Several years ago, I built a 2,000 square foot greenhouse on our land so we could grow food for our family all winter long. We had gardened successfully on the same spot in prior years. Greenhouse gardening was new to us. It took a while to figure out what to grow and how to grow it in the winter season, but last winter we determined to fill it with cold tolerant vegetables and not heat it at all other than the free solar daytime heat. We knew it would have too much capacity for us to use, so we invited other Villagers to share in the work and the produce. We dined all winter long on fresh cabbage, carrots, kale, spinach, beets, lettuce, radishes, onions, broccoli and cauliflower. We worked together in the greenhouse and later making sauerkraut from the bumper crop of cabbages. Delicious. But the best payoff was in relationships.
I want to share an email that my wife, Becky, just received from Judy (cc to me).
It gladdened my heart to see the fruits of sharing. Sharing:
- Transforms relationships.
- Demonstrates trust and love.
- Stimulates generosity in return.
The Bible teaches,
“Cast thy bread upon the waters: for thou shalt find it after many days.” Ecclesiastes 11:1
When I was a child, I used to wonder, “so who wants soggy bread?” 🙂
Here’s the answer:
I finished filling my kraut-bucket with cabbage today, and wanted to say thank you for sharing the produce from your greenhouse. Although we spent a few hours there planting/thinning/weeding, our reward has been greater than effort expended. Not to mention that it is your greenhouse, your seed, your water…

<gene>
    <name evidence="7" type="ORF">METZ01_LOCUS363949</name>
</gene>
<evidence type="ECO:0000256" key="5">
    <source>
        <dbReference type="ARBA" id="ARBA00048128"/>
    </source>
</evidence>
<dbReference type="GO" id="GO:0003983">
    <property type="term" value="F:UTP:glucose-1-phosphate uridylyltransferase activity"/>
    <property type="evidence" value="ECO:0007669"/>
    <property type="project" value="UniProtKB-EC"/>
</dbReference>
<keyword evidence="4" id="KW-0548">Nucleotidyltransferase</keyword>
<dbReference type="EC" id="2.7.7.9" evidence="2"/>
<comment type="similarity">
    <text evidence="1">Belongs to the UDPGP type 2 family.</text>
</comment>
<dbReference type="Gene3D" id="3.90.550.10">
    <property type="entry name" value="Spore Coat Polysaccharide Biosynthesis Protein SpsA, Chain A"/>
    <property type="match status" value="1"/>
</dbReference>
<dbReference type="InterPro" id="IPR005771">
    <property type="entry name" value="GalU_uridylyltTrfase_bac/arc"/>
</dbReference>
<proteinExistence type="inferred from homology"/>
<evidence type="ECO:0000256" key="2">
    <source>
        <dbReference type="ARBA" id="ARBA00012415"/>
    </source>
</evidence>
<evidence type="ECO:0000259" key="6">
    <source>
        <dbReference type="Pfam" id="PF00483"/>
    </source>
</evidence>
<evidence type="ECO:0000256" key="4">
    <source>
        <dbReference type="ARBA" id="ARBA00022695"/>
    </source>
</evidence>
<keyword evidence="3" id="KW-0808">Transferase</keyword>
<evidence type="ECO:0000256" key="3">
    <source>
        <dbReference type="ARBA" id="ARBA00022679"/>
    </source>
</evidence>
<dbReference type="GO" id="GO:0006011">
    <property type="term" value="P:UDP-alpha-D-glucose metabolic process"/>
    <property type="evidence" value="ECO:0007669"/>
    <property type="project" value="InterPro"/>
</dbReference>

I’ve been wondering how you determine what is fair when it comes to sharing the fruits of our labors. I don’t want you to feel that we are taking too much advantage of a good thing!
My concern is that things not go to waste because there isn’t time or energy to harvest what was planted. I am willing to help you put up the vegetables–as an additional ‘payment’ for what we receive. For example, I’ll chop your cabbage and bottle it (you provide the jars); the finished product is yours. Maybe I can help get the last of the beets bottled… I know you have MANY other things that could be occupying your time.
Please don’t hesitate to let me know what I–and Tom–can do to best help keep things moving along!
Thank you Becky and Judy and Tom and George for your example to us all.